STATEMENT by ANDREW SMITH, Esq., Law Agent, Dingwall.
DINGWALL, 13th October 1883.
I observe from the newspaper reports of the evidence given before the Royal Commission at Dingwall, on Wednesday last, that two of the delegates from the Heights of Strathpeffer made some remarks which concern me as law agent for Her Grace the Duchess of Sutherland and Countess of Cromarty. Donald Macdonald, Heights of Strathpeffer, stated that "five or six of the crofters that could sign their names received their leases at once, and all others were told to go to the estate law agent, Mr Smith, Dingwall, where they got the leases signed, each tenant paying Mr Smith ten shillings, but none of them ever received their leases, although they had made repeated application for them." John Rose, Heights of Inchvanie, repeats this statement.
The matter is a small one, but as the statement is inaccurate, and is calculated at the first glance to give rise to an entirely erroneous impression that an injustice was done to the crofters, I think it right that the true state of the case should be laid before your Lordship and the other members of the Royal Commission.
In the first place, the leases referred to were signed in 1860, when it was requisite that two notaries should subscribe a deed on behalf of a person who could not write. The ten shillings alluded to by the delegates were not paid by these crofters to me, but to the notaries who were employed by them to sign their leases for them ; I am not a notary, and I received no part of this money, nor did I make any charge whatever against the tenants for my services in the matter. I have reason to believe that the deligates who made this misleading statement were quite aware how the case really stood. With regard to the statement that the leases so signed were not received by the tenants, I beg to explain that these leases consisted of printed forms, and were all in the same terms. The tenants' names and the description of their holding were filed into them in the office of the late Mr Scott, then factor on the Cromarty estates, and, in the case of those crofters who could not write, he sent the printed forms to me that I might superintend their notarial execution. This was all I had to do in the matter, and on the leases being signed they were all returned by me to Mr Scott to be completed. I have no doubt that he duly handed duplicates or copies of them to the tenants, and the fact that the principal copies of the leases—whether signed by the crofters themselves or notarially—are still in the Cromarty Estates Office, while the duplicates are not, shows that this must have been done. The admission of the delegates that the crofters who could write got their leases (duplicates), also supports this, as Mr Scott could have no reason for making a distinction between the tenants who could write and those who could not.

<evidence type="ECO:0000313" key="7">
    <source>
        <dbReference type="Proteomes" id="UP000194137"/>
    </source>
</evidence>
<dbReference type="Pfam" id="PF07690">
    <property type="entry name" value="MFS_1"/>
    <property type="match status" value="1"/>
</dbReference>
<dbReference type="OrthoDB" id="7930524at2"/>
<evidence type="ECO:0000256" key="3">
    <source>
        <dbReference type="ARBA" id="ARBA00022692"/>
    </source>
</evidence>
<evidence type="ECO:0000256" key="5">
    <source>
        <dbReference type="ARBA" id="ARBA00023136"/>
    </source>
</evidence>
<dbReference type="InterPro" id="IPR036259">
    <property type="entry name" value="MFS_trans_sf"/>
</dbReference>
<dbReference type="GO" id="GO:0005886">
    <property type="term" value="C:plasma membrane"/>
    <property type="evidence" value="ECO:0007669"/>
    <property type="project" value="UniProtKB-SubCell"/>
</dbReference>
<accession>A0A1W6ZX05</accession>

But in any case this pretended " grievance " is a purely fanciful one, for, as ia well known, the leases, on being executed, constituted at once a good and binding title in favour o^ the crofters, who, in point of fact, possessed under and derived the benefit of them, during their whole currency, as much as if they had held them in their own hands. The principal lease is, in Scotland, always retained by the proprietor ; the delivery of a copy to the tenant is not required to make it binding, and where the lease is printed, and its terms well known, there is no object to be served, even of convenience, in the tenant getting such a copy.
As to Macdonald's statement that he applied to me five times for his lease, and was referred by me to Mr Scott, and by Mr Scott to me, I have no recollection of this, and I am quite certain the statement is erroneous.